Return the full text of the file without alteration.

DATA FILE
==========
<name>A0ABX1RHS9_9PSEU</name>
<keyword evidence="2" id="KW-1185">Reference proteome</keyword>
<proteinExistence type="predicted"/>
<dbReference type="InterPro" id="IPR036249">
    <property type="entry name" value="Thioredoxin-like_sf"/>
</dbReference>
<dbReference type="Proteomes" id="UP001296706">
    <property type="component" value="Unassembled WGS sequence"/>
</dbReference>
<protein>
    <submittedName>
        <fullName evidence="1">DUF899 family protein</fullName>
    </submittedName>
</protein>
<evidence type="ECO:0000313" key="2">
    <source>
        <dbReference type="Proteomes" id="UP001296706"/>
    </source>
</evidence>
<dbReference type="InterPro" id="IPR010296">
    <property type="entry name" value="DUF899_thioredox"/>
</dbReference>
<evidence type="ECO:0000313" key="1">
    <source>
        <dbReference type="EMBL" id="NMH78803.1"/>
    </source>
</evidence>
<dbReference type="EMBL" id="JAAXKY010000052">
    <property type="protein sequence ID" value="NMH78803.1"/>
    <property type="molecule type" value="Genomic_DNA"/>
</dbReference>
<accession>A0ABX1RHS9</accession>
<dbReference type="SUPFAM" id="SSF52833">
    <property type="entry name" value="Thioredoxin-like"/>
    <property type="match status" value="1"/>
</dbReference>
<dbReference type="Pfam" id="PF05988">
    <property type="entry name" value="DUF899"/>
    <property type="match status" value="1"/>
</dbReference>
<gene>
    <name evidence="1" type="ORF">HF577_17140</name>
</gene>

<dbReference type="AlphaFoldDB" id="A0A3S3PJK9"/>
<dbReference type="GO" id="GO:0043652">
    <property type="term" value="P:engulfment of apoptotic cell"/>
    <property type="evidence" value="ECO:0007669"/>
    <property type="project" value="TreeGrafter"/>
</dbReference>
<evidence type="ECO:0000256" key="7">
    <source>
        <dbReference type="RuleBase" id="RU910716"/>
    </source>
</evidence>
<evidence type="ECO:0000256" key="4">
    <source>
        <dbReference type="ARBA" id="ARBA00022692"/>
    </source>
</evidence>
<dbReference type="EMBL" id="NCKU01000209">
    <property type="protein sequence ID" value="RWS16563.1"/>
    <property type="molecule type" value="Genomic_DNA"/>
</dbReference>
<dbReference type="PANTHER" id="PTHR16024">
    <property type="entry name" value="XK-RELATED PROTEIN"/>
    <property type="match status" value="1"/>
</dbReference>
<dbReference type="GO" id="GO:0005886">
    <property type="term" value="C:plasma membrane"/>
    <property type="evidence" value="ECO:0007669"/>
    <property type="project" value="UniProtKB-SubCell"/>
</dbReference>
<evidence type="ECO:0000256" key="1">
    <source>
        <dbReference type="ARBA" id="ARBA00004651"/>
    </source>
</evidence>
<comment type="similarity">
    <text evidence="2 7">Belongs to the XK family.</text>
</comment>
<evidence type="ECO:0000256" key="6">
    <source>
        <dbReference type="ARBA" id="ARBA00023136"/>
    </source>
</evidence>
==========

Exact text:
<name>A0ABX1RHS9_9PSEU</name>
<keyword evidence="2" id="KW-1185">Reference proteome</keyword>
<proteinExistence type="predicted"/>
<dbReference type="InterPro" id="IPR036249">
    <property type="entry name" value="Thioredoxin-like_sf"/>
</dbReference>
<dbReference type="Proteomes" id="UP001296706">
    <property type="component" value="Unassembled WGS sequence"/>
</dbReference>
<protein>
    <submittedName>
        <fullName evidence="1">DUF899 family protein</fullName>
    </submittedName>
</protein>
<evidence type="ECO:0000313" key="2">
    <source>
        <dbReference type="Proteomes" id="UP001296706"/>
    </source>
</evidence>
<dbReference type="InterPro" id="IPR010296">
    <property type="entry name" value="DUF899_thioredox"/>
</dbReference>
<evidence type="ECO:0000313" key="1">
    <source>
        <dbReference type="EMBL" id="NMH78803.1"/>
    </source>
</evidence>
<dbReference type="EMBL" id="JAAXKY010000052">
    <property type="protein sequence ID" value="NMH78803.1"/>
    <property type="molecule type" value="Genomic_DNA"/>
</dbReference>
<accession>A0ABX1RHS9</accession>
<dbReference type="SUPFAM" id="SSF52833">
    <property type="entry name" value="Thioredoxin-like"/>
    <property type="match status" value="1"/>
</dbReference>
<dbReference type="Pfam" id="PF05988">
    <property type="entry name" value="DUF899"/>
    <property type="match status" value="1"/>
</dbReference>
<gene>
    <name evidence="1" type="ORF">HF577_17140</name>
</gene>

<dbReference type="AlphaFoldDB" id="A0A3S3PJK9"/>
<dbReference type="GO" id="GO:0043652">
    <property type="term" value="P:engulfment of apoptotic cell"/>
    <property type="evidence" value="ECO:0007669"/>
    <property type="project" value="TreeGrafter"/>
</dbReference>
<evidence type="ECO:0000256" key="7">
    <source>
        <dbReference type="RuleBase" id="RU910716"/>
    </source>
</evidence>
<evidence type="ECO:0000256" key="4">
    <source>
        <dbReference type="ARBA" id="ARBA00022692"/>
    </source>
</evidence>
<dbReference type="EMBL" id="NCKU01000209">
    <property type="protein sequence ID" value="RWS16563.1"/>
    <property type="molecule type" value="Genomic_DNA"/>
</dbReference>
<dbReference type="PANTHER" id="PTHR16024">
    <property type="entry name" value="XK-RELATED PROTEIN"/>
    <property type="match status" value="1"/>
</dbReference>
<dbReference type="GO" id="GO:0005886">
    <property type="term" value="C:plasma membrane"/>
    <property type="evidence" value="ECO:0007669"/>
    <property type="project" value="UniProtKB-SubCell"/>
</dbReference>
<evidence type="ECO:0000256" key="1">
    <source>
        <dbReference type="ARBA" id="ARBA00004651"/>
    </source>
</evidence>
<comment type="similarity">
    <text evidence="2 7">Belongs to the XK family.</text>
</comment>
<evidence type="ECO:0000256" key="6">
    <source>
        <dbReference type="ARBA" id="ARBA00023136"/>
    </source>
</evidence>